Trump claims he's blocking impeachment testimony to help future presidents


Trump has ordered all current and former officials not to testify to Congress, but he claims he's only trying to protect other presidents, not himself.

Donald Trump claimed on Tuesday that he actually would love to have top current and former aides testify in the impeachment inquiry, but that doing so might hurt future presidents.

"The D.C. Wolves and Fake News Media are reading far too much into people being forced by Courts to testify before Congress," he tweeted Tuesday, a day after a federal judge ruled that former White House counsel Don McGahn must comply with a congressional subpoena — contrary to White House demands.

"I am fighting for future Presidents and the Office of the President. Other than that, I would actually like people to testify," Trump continued. "Don McGahn’s respected lawyer has already stated that I did nothing wrong." McGahn, a key witness in Robert Mueller's Russia investigation, reportedly refused to exonerate Trump of alleged obstruction of justice.

Trump also claimed that he would love to have former national security adviser John Bolton, Secretary of State Mike Pompeo, outgoing Energy Secretary Rick Perry, and acting White House chief of staff Mick Mulvaney "testify about the phony Impeachment Hoax." But he has ordered them not to cooperate with the investigation, he said, because "future Presidents should in no way be compromised. What has happened to me should never happen to another President!"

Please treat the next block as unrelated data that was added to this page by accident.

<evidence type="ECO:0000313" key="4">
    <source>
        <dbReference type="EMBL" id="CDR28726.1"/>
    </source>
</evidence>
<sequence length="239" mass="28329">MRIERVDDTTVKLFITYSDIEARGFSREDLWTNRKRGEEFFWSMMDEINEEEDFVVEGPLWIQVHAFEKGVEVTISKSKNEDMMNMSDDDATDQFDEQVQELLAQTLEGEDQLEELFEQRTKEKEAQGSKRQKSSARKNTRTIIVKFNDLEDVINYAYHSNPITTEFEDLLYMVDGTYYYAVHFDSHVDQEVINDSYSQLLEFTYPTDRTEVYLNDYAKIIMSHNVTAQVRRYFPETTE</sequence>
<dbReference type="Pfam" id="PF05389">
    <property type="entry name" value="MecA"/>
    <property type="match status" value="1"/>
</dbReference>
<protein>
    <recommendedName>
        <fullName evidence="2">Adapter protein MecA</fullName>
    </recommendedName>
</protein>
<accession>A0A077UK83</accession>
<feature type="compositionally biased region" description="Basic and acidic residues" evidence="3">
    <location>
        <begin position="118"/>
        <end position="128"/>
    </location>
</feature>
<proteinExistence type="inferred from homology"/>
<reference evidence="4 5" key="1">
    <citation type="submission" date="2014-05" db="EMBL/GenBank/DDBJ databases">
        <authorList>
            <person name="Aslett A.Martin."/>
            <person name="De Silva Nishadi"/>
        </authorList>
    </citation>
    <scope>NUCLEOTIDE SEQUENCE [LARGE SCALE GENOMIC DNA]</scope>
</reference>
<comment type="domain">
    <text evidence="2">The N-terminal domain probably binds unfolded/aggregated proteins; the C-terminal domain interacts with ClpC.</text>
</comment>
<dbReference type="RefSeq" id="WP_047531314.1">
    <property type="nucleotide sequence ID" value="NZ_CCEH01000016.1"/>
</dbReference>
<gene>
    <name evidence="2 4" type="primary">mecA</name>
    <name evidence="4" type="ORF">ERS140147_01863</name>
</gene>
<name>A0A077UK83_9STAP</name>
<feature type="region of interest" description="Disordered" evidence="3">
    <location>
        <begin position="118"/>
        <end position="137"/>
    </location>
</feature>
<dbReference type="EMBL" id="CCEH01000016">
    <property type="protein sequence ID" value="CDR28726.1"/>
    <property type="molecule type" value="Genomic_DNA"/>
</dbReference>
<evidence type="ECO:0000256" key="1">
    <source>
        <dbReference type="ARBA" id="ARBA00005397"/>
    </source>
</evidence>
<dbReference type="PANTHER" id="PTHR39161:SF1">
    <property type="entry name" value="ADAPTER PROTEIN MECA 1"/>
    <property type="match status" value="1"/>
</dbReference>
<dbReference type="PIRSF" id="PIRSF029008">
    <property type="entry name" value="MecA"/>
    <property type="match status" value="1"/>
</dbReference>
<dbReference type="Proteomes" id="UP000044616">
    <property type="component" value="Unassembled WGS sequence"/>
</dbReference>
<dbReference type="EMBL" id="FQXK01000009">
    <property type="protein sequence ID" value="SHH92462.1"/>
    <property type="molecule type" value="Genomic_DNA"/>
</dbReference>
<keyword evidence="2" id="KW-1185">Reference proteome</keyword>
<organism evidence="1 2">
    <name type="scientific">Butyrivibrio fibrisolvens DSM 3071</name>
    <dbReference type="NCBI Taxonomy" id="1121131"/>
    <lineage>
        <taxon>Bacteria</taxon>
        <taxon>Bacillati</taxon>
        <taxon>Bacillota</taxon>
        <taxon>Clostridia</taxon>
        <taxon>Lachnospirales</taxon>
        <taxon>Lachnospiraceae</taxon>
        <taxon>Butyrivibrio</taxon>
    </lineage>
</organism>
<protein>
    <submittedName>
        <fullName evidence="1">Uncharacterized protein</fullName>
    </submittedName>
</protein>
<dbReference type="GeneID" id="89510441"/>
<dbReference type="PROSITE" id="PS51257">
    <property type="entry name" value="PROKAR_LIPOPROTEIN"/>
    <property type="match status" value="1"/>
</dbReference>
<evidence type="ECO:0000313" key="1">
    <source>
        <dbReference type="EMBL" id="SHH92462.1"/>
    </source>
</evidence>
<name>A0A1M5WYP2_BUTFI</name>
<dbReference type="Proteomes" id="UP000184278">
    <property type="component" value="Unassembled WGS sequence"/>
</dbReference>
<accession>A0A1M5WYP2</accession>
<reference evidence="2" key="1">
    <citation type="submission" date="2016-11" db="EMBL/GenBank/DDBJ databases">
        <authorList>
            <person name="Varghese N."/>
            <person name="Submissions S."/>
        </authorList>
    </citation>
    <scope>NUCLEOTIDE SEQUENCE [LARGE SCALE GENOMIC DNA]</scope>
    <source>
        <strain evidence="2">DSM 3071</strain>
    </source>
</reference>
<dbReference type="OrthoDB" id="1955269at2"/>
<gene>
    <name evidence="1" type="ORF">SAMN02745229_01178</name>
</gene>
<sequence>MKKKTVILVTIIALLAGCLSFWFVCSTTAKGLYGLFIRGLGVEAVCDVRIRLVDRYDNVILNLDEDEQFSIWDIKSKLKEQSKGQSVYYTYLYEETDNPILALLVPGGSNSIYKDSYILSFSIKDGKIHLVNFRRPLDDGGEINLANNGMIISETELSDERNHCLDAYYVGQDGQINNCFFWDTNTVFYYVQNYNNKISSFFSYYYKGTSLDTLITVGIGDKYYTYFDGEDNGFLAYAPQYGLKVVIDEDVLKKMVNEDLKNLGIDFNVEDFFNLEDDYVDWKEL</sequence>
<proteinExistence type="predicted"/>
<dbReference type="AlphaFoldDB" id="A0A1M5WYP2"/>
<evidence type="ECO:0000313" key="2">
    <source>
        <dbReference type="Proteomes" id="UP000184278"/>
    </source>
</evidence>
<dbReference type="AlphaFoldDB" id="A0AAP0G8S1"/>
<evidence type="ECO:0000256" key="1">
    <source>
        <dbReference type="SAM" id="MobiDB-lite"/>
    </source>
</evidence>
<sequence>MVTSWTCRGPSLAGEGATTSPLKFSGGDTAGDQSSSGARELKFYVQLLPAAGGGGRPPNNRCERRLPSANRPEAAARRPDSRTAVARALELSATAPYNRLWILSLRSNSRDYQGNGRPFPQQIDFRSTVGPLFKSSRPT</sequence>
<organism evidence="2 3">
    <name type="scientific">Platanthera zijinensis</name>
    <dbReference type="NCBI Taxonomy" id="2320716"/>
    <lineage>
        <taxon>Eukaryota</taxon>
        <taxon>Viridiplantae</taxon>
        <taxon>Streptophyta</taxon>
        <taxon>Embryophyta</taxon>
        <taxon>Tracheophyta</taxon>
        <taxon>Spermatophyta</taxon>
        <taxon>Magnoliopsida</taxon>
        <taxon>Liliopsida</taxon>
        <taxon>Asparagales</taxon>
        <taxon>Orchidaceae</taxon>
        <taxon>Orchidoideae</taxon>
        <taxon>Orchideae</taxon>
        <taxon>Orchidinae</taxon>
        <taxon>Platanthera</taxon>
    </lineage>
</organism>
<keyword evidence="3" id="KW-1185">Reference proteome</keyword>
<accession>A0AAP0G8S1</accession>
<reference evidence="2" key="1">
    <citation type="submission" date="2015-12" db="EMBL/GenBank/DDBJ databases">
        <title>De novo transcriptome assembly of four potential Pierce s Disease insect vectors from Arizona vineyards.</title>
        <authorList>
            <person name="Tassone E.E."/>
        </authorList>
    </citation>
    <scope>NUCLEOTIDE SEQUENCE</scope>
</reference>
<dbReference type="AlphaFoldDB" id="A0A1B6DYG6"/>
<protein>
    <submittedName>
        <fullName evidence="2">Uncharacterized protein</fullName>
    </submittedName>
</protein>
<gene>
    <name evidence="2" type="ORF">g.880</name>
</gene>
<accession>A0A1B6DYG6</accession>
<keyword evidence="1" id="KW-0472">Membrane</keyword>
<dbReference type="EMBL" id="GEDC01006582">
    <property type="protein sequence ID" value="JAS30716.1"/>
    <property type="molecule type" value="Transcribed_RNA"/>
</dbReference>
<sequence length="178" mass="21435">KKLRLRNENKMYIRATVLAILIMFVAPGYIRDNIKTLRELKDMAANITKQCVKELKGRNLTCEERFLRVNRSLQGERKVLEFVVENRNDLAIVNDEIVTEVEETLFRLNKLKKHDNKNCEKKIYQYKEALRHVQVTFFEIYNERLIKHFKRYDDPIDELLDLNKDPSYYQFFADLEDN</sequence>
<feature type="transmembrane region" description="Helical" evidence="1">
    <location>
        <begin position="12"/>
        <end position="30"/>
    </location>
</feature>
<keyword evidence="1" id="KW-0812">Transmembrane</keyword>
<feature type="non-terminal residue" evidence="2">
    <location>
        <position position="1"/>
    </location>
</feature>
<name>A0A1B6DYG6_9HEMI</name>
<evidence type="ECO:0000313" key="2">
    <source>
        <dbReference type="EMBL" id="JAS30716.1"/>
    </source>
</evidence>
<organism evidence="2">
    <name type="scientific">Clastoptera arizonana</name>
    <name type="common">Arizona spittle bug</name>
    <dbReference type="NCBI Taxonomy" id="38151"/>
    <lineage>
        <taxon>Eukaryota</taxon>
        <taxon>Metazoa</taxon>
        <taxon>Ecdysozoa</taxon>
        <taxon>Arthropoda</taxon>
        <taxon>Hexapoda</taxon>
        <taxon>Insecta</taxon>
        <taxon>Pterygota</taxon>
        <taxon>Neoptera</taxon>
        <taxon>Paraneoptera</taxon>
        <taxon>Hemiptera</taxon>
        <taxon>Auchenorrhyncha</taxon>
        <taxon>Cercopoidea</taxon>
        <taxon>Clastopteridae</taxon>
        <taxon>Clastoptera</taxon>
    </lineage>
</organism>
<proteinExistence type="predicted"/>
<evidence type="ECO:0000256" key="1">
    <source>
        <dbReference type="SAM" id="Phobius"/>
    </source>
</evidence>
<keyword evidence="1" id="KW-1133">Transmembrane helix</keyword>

Trump and his administration have refused to cooperate with the House impeachment inquiry, defying subpoenas and attacking the inquiry as "baseless" and "unconstitutional."

They have also refused to provide other information to Congress, such as Trump's tax returns, and blocked witnesses from participating in other oversight matters. Trump refused to testify in Mueller's investigation, instead offering only partial written answers to questions. Mueller determined these answers to be "inadequate" and documented at least 10 "discrete acts" where Trump may have tried to obstruct justice.

On Tuesday, Trump's Department of Justice appealed the ruling requiring McGahn to testify. Trump could grant any and all of the witnesses permission to testify before the impeachment inquiry at any time.
Published with permission of The American Independent Foundation.